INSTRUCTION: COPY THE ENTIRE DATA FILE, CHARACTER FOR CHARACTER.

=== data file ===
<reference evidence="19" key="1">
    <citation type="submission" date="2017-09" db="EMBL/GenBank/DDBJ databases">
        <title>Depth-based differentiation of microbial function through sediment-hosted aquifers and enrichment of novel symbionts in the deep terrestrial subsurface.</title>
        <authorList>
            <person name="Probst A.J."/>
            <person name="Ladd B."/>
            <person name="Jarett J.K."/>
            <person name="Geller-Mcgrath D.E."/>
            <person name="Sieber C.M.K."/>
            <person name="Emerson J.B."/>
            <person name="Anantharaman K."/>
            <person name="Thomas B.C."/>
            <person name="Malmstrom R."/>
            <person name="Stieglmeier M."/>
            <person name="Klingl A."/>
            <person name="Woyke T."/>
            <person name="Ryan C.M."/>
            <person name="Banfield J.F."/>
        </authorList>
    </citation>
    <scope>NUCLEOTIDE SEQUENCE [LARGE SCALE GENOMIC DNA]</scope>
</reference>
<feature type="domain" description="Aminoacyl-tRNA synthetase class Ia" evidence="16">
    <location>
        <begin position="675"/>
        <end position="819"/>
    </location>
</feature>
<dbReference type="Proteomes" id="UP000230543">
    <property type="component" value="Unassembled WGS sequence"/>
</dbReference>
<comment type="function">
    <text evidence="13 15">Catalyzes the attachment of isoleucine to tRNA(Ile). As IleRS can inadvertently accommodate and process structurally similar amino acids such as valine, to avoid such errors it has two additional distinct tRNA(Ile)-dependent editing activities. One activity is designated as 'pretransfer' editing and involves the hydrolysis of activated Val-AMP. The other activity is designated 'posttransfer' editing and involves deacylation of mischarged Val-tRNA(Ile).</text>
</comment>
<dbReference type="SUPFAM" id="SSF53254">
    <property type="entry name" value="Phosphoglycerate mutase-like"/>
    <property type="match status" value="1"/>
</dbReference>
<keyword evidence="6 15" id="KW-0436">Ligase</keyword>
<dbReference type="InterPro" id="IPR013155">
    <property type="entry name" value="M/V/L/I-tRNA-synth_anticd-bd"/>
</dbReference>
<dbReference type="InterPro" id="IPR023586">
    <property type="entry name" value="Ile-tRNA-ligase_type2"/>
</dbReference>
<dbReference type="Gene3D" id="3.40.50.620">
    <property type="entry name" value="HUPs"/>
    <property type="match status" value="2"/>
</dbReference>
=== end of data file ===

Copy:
<reference evidence="19" key="1">
    <citation type="submission" date="2017-09" db="EMBL/GenBank/DDBJ databases">
        <title>Depth-based differentiation of microbial function through sediment-hosted aquifers and enrichment of novel symbionts in the deep terrestrial subsurface.</title>
        <authorList>
            <person name="Probst A.J."/>
            <person name="Ladd B."/>
            <person name="Jarett J.K."/>
            <person name="Geller-Mcgrath D.E."/>
            <person name="Sieber C.M.K."/>
            <person name="Emerson J.B."/>
            <person name="Anantharaman K."/>
            <person name="Thomas B.C."/>
            <person name="Malmstrom R."/>
            <person name="Stieglmeier M."/>
            <person name="Klingl A."/>
            <person name="Woyke T."/>
            <person name="Ryan C.M."/>
            <person name="Banfield J.F."/>
        </authorList>
    </citation>
    <scope>NUCLEOTIDE SEQUENCE [LARGE SCALE GENOMIC DNA]</scope>
</reference>
<feature type="domain" description="Aminoacyl-tRNA synthetase class Ia" evidence="16">
    <location>
        <begin position="675"/>
        <end position="819"/>
    </location>
</feature>
<dbReference type="Proteomes" id="UP000230543">
    <property type="component" value="Unassembled WGS sequence"/>
</dbReference>
<comment type="function">
    <text evidence="13 15">Catalyzes the attachment of isoleucine to tRNA(Ile). As IleRS can inadvertently accommodate and process structurally similar amino acids such as valine, to avoid such errors it has two additional distinct tRNA(Ile)-dependent editing activities. One activity is designated as 'pretransfer' editing and involves the hydrolysis of activated Val-AMP. The other activity is designated 'posttransfer' editing and involves deacylation of mischarged Val-tRNA(Ile).</text>
</comment>
<dbReference type="SUPFAM" id="SSF53254">
    <property type="entry name" value="Phosphoglycerate mutase-like"/>
    <property type="match status" value="1"/>
</dbReference>
<keyword evidence="6 15" id="KW-0436">Ligase</keyword>
<dbReference type="InterPro" id="IPR013155">
    <property type="entry name" value="M/V/L/I-tRNA-synth_anticd-bd"/>
</dbReference>
<dbReference type="InterPro" id="IPR023586">
    <property type="entry name" value="Ile-tRNA-ligase_type2"/>
</dbReference>
<dbReference type="Gene3D" id="3.40.50.620">
    <property type="entry name" value="HUPs"/>
    <property type="match status" value="2"/>
</dbReference>